Though his childhood dreams may have been more in line with winning a football, or as you Americans say, “soccer,” cup, Jamie Oliver was thrilled to receive the Healthy Cup Award yesterday at the Harvard School of Public Health (HSPH). The cup is awarded by the HSPH Nutrition Round Table every two years to an individual or group “that has made a significant contribution to public health and nutrition through acts of good will, charity, leadership, innovation, policy change, or vigorous promotion of a healthy lifestyle.” Leave it to Harvard to create such an ambitious list of criteria.
But Oliver certainly fits the bill. While he appeared humbled by the award, and several times stated how shocked he was to find himself in a room surrounded by “so many clever people,” he was clearly in his element delivering his speech. Or was it a statement of sad truths? Or a call to arms maybe? I can’t be sure. Oliver used his time to share his ideals by imagining his perfect world:
IMAGINE A WORLD WHERE:
- The FDA and USDA look after only children’s interests and not special interest money
- Milk is just milk – not a delivery mechanism for added sugar
- Hunger and obesity do not exist 2 miles apart
- Kids have more than 23 minutes for lunch
- The ingredients list on chicken contains chicken, not a complex scientific equation
- The biggest cause of death is not self-inflicted through food
These were just a few of the ideals that Oliver shared, and he generated hundreds more from his followers in Instagram.
I was surprised at how well Oliver understood the challenges we face in addressing issues of obesity and hunger in our country. Oliver very astutely stated that we really haven’t figured it out yet; the progress we’ve made so far has been just that, progress, but we don’t have a solution. What we can do, however, is continue to encourage people to want one. We can encourage them to care about what is happening in their communities and food systems at large. “Imagine a world where” is a way to ask people, “is your community giving you everything you want and need? What’s missing?”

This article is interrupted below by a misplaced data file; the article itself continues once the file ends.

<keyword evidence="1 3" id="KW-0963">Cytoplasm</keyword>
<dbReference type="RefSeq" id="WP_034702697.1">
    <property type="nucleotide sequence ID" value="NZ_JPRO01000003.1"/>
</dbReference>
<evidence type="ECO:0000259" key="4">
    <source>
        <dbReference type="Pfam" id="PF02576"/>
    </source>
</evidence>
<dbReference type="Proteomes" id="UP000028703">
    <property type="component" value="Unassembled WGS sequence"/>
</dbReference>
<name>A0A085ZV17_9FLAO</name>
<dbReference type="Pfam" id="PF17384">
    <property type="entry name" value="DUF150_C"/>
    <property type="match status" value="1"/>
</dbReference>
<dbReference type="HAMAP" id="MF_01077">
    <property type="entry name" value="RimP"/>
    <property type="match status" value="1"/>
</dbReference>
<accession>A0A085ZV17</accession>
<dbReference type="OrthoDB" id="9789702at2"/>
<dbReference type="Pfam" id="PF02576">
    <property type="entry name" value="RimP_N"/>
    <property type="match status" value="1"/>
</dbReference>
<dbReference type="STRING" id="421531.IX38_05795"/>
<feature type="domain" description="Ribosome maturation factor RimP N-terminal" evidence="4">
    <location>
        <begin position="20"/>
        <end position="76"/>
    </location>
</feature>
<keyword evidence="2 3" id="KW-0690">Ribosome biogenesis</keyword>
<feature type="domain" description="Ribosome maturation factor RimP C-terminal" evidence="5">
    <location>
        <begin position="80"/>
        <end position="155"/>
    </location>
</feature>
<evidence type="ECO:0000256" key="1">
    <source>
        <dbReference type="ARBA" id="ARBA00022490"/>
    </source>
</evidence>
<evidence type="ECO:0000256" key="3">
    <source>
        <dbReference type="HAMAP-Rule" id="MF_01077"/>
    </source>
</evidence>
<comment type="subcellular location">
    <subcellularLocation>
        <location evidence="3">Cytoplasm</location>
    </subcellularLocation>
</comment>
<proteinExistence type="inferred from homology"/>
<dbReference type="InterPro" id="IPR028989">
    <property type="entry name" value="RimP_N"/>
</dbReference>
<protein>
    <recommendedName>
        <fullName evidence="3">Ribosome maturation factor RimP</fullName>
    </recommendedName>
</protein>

Oliver ended his speech by stating two sad truths:
- We are a country obsessed with sustainability but we are not ourselves sustainable
- He feels passionate…and depressed
I understand his sentiment. However, by using the example of pink slime, Oliver explained how quickly Americans act when provided with information they can use. Schools will now be allowed the option of whether or not to use pink slime in school lunch (because here in America, that is defined as progress) rather than the byproduct being the default.
Jamie Oliver’s “Imagine a world” exercise can be seen as a depressing list of everything we aren’t doing right. But instead, I see it as a to-do list for the nutrition and health professionals of this generation. Enough with writing law to service big business, awarding food companies for reactionary behavior, and defining transparency as progress. There is a new sheriff in town, and the gloves are coming off.
Who, you might ask? Oh yes, that would be me. While you may not have thought I “held back” in the past, my new Masters in Nutrition Communication (awarded this past Sunday) officially credentials me to start getting real about nutrition. And thanks to Jamie, I have a long list to get started on.
Please take the time and tell me, how would you finish the sentence “Imagine a world where…”?
- The Aspiring RD, MS
My sister Olivia and I on graduation day!